Our CEO, Vera Led takes a very refreshing glance at the intensively discussed topic of women share in the technology in the monthly blog of BFC Business Women Center.


Where are we coming from – where are we heading?

“Oh God” was the reaction of a great-aunt when she finally understood decades ago that I wanted to study “something with technology”. She completely ignored the fact that it was “just” IT and thus only half the fun, without overalls and grease on the hands.

Many years later the picture is no longer as sharp-edged, but we still live in an Austrian world in which only the noun ‘technology’ is takes feminine gender in the German language. Where does it come from that in the minds of many people “technology is not for women” and where does the path we are taking lead us as a society?

First of all, my answer to the second question (spoiler alert!): in the right direction but too slowly.

Back to the starting point of the current situation. I consciously wrote the “Austrian World”. The employment rate of women or the proportion of women in full-time jobs is higher in the Scandinavian as well as the ex-communist countries than here. Why? In Scandinavia, childcare offers are extensive and good not only in the urban areas; the state and childcare facilities also actively promote the involvement of fathers. In the former communist countries, long parental leave breaks have always been unusual. In addition, their economic conditions make long breaks from work hardly “affordable”.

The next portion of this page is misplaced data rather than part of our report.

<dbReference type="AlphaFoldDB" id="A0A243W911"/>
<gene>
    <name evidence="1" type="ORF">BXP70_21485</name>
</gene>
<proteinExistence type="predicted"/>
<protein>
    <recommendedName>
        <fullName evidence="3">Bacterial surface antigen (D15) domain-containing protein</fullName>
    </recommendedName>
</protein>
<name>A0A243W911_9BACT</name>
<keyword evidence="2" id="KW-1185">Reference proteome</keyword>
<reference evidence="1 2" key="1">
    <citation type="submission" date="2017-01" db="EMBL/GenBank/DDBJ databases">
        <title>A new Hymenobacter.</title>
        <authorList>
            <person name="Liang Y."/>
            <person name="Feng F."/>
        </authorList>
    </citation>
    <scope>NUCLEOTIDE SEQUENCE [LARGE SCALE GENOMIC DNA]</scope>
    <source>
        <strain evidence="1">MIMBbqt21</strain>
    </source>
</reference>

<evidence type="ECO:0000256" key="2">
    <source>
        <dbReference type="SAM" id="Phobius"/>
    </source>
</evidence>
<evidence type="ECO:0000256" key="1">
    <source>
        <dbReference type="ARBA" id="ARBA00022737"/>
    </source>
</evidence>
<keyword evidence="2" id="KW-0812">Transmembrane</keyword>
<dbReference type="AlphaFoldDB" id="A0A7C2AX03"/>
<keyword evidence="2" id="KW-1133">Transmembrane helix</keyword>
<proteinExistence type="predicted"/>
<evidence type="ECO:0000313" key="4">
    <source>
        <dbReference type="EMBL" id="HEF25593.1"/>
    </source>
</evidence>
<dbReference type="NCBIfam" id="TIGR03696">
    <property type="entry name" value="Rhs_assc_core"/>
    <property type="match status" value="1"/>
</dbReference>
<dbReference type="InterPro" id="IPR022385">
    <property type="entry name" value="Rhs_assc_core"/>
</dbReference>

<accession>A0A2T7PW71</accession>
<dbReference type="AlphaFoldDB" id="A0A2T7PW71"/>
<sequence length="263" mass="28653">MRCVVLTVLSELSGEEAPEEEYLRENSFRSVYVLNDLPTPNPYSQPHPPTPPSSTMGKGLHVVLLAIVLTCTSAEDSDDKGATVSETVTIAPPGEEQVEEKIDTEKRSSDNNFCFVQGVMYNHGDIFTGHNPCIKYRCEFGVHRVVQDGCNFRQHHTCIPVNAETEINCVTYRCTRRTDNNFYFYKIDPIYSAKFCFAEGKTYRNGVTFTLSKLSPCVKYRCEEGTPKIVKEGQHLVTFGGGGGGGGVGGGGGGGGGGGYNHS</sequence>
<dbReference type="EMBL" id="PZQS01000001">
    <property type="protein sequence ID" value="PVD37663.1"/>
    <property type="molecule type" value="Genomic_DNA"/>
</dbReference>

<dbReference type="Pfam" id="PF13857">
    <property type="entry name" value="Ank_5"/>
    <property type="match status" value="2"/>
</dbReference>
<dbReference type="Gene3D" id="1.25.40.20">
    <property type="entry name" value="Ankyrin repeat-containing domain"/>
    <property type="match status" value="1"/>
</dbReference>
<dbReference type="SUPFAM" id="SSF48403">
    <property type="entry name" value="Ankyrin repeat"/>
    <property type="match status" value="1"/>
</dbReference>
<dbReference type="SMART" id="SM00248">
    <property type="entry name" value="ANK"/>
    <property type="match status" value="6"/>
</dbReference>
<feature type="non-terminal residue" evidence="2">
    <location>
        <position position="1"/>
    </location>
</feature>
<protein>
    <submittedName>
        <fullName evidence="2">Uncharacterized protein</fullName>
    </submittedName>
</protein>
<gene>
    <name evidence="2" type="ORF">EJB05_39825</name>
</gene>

Austrian society does not seem to me – also because of the long history and tradition that we have as a nation and descendants of the monarchy – to be extremely willing to change. We are not a classic first mover, neither in the school system, nor in topics of e-government or labor law. Hence, it was always the case that men operated the heavy machinery and women operated the stove. Maybe it was 50 years ago. Does it always have to stay that way? No, not at all.

Why are there women already in technology today?

We are a team of over 100 people in our company; the proportion of women is over 30%. That’s quite a bit for the IT industry! I asked around among my female colleagues and friends working in technology. Each one has its own exciting story. But what we all have in common is that at a young age there was hardly anyone who said “This is not for you!”, “Girls don’t do that!”. Many were not encouraged to venture into mathematical or technical areas. Rather, they were simply NOT STOPPED OR DISCOURAGED. It is my deep conviction that the set of values, the implicit bias (unconscious bias) must not be passed onto the children without reflection and with all its inconsistencies. So – note to myself: Don’t stop a girl’s curiosity. Buy Lego technic for the female godchild; clothes in all the colors of the rainbow and for goodness’ sake – not only in pink. Go dancing with the sons and go to the laboratories with the girls so that the children can develop according to their inclinations and interests whatever their gender.

The optimist in me assumes that in generation after generation fewer girls and women will be suppressing their affinity for technology, that the number of female technicians will keep increasing. Does that bring more value or more stress?